- Simple model
- Well known, established, and popular in many environments such as industry and professional settings
- Easy to understand
- Too simple
- Level 1 and 2 could be open to personal interpretation, conclusions may not be accurate
- Some designs suggest that there should be more levels such as impact on society and return on investment.
- No performance component for revisiting after the "four levels of training"
- May be considered "old fashioned"
- Levels 3 and 4 are not always being focused on like level 1 and 2, breaking the chain-type connection of the levels.
- Each level is is assumed to be associated with the previous and next levels
- Fails to take into account any intervening variables that may occur
Kirkpatrick's Educational Uses
Kirkpatrick says, "Trainers must begin with desired results and then determine what behavior is needed to accomplish them." (Kirkpatrick Partners, Berrett-Koehler, 1993) Many schools are going to a design based on backwards planning, starting with what the student will be able to do in the end to plan a lesson. Kirkpatrick's model supports the idea of backwards planning.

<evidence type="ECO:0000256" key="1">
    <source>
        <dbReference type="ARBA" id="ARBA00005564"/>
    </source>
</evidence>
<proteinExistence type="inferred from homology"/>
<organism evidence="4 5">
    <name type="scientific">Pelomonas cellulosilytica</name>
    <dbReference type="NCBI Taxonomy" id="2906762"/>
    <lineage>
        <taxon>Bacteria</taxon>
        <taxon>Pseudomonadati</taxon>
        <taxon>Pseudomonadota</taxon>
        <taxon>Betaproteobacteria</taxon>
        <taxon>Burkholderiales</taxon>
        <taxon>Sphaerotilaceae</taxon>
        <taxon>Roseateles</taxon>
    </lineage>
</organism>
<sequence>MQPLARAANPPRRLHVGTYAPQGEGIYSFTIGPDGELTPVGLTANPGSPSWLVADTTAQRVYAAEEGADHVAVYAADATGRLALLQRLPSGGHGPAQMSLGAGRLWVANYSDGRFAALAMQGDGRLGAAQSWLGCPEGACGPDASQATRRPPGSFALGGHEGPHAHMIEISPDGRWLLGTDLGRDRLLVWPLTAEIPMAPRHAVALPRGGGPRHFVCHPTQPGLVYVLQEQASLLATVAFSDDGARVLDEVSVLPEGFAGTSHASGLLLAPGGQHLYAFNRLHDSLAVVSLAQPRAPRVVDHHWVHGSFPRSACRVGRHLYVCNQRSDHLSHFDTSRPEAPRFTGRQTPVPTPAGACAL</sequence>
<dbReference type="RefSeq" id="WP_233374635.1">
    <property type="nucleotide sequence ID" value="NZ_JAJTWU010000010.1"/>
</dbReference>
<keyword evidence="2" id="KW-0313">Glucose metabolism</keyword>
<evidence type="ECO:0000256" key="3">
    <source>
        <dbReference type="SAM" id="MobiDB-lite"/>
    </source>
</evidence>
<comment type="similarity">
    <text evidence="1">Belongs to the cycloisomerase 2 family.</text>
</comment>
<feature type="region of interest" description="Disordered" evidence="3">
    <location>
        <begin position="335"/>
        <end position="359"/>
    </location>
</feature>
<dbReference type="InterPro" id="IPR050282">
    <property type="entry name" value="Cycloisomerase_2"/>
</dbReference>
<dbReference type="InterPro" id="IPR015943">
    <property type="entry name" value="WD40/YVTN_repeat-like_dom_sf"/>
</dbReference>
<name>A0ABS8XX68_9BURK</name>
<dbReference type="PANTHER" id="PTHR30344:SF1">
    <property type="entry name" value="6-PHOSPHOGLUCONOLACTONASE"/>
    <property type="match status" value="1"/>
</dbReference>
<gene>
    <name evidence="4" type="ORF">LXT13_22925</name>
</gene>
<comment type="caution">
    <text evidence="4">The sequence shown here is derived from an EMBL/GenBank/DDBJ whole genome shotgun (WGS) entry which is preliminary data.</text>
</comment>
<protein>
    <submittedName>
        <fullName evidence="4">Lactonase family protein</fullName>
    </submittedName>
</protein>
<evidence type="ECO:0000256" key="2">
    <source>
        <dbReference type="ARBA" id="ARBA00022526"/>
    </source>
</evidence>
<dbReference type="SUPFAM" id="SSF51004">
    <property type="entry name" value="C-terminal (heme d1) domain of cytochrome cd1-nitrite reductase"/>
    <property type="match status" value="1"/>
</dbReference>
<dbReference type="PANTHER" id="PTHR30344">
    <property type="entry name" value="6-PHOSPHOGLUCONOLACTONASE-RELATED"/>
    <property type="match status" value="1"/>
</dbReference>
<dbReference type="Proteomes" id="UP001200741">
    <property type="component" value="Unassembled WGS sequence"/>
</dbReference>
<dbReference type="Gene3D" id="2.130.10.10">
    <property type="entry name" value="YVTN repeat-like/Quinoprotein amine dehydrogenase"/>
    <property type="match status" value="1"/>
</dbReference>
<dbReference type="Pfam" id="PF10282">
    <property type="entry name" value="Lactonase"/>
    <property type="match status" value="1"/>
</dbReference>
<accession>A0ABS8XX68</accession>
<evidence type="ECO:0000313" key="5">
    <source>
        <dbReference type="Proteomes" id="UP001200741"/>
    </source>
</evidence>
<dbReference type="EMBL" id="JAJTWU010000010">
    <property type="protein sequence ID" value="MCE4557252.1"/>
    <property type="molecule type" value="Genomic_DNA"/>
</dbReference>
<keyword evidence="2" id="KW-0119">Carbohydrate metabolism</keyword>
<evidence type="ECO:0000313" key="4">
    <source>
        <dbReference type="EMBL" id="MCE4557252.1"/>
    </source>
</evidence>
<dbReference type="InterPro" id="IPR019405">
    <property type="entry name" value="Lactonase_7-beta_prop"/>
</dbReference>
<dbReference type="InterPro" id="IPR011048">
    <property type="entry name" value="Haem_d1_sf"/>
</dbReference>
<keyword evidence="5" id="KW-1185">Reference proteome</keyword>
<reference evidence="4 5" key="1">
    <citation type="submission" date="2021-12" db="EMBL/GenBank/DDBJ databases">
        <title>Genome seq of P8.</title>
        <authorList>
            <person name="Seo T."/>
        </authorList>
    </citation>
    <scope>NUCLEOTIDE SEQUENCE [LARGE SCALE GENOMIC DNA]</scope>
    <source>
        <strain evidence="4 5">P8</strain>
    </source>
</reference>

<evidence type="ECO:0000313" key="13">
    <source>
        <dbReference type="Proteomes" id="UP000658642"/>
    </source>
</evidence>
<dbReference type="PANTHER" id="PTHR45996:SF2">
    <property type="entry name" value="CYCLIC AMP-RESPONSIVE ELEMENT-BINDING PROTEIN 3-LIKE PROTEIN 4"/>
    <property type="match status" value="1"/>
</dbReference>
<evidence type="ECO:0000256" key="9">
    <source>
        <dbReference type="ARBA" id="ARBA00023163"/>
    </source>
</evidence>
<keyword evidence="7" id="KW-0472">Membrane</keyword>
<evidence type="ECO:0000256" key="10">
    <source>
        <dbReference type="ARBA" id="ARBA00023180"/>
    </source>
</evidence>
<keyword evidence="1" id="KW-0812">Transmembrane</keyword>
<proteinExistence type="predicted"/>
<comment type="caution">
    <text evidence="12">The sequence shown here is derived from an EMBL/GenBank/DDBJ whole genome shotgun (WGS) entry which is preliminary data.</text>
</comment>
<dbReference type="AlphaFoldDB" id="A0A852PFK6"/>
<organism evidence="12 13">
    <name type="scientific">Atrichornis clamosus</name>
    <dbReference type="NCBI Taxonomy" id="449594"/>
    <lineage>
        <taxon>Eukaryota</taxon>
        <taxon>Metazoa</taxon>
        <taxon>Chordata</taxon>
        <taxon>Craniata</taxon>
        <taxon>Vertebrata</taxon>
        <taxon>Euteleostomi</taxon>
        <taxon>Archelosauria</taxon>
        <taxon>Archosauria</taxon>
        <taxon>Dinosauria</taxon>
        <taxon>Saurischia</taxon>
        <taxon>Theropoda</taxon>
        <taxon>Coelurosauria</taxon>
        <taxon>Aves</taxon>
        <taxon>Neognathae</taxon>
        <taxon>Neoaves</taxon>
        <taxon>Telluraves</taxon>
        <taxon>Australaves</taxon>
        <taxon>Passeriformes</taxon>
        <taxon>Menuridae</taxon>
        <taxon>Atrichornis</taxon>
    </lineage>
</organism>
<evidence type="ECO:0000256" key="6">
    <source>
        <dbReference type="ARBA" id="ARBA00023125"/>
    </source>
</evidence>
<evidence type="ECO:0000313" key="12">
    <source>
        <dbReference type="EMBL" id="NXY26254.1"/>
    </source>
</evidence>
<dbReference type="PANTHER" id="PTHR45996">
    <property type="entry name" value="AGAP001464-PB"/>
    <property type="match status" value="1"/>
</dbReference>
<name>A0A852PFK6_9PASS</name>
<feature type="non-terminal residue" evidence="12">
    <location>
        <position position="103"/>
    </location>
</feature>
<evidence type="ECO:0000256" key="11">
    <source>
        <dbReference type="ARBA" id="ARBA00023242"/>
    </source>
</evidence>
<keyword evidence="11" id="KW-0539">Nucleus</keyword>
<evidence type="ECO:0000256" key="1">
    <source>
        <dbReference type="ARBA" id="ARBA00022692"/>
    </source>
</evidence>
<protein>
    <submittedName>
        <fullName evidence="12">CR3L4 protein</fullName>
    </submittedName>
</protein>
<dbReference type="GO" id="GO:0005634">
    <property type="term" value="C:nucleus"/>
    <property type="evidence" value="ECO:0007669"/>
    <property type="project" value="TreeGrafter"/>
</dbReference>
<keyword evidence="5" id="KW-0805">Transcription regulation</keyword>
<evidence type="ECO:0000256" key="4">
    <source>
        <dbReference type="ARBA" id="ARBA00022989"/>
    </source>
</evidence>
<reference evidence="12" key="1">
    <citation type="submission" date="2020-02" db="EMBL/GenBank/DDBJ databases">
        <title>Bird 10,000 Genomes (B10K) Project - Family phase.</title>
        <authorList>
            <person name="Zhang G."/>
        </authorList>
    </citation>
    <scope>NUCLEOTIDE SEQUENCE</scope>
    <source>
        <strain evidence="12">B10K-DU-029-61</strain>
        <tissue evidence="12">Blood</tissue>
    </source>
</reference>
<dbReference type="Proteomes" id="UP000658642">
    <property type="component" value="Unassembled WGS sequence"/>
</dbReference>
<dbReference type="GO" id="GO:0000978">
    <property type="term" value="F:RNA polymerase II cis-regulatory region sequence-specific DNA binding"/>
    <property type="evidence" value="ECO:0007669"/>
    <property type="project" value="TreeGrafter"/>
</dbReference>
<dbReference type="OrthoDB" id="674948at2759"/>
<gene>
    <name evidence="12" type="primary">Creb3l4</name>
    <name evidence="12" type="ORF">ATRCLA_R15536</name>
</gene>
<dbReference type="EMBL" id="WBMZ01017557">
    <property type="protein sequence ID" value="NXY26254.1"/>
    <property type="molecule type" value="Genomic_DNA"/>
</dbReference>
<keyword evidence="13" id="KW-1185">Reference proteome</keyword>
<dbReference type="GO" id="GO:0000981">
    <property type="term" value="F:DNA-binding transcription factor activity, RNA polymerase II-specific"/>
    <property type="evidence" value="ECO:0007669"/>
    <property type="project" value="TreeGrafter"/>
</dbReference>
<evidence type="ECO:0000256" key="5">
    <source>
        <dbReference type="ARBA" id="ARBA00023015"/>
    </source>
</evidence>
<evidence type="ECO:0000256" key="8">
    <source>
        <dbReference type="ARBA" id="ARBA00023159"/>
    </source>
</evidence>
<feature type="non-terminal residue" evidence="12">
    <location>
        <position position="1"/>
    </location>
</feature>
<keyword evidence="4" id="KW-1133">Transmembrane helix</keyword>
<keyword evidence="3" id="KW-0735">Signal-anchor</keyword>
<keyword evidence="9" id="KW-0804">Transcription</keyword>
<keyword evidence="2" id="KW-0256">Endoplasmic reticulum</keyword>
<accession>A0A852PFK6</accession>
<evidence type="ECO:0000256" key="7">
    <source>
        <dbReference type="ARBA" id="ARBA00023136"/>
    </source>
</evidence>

A Brief Hostory of Evaluation
Hamblin's Five Levels of Evaluation
According to Hamblin, evaluation is “any attempt to obtain information (feedback) on the effects of a training program and to assess the value of the training in the light of that information.” (Rae, 2002) To Hamblin, evaluation includes both evaluation and validation.
The Five Levels of Hamblin’s Evaluation Model: (Rae, 2002)
Level 1: Reaction
Determining the learner’s reaction to the course. Very similar to Kirkpatrick’s model where the trainers ask questions about the learners’ reactions to the course immediately following.
Level 2: Learning
Determining what the learners have learned in knowledge, skills and attitude through the course. This is very similar to Kirkpatrick’s model where the trainers assess the learning of the students.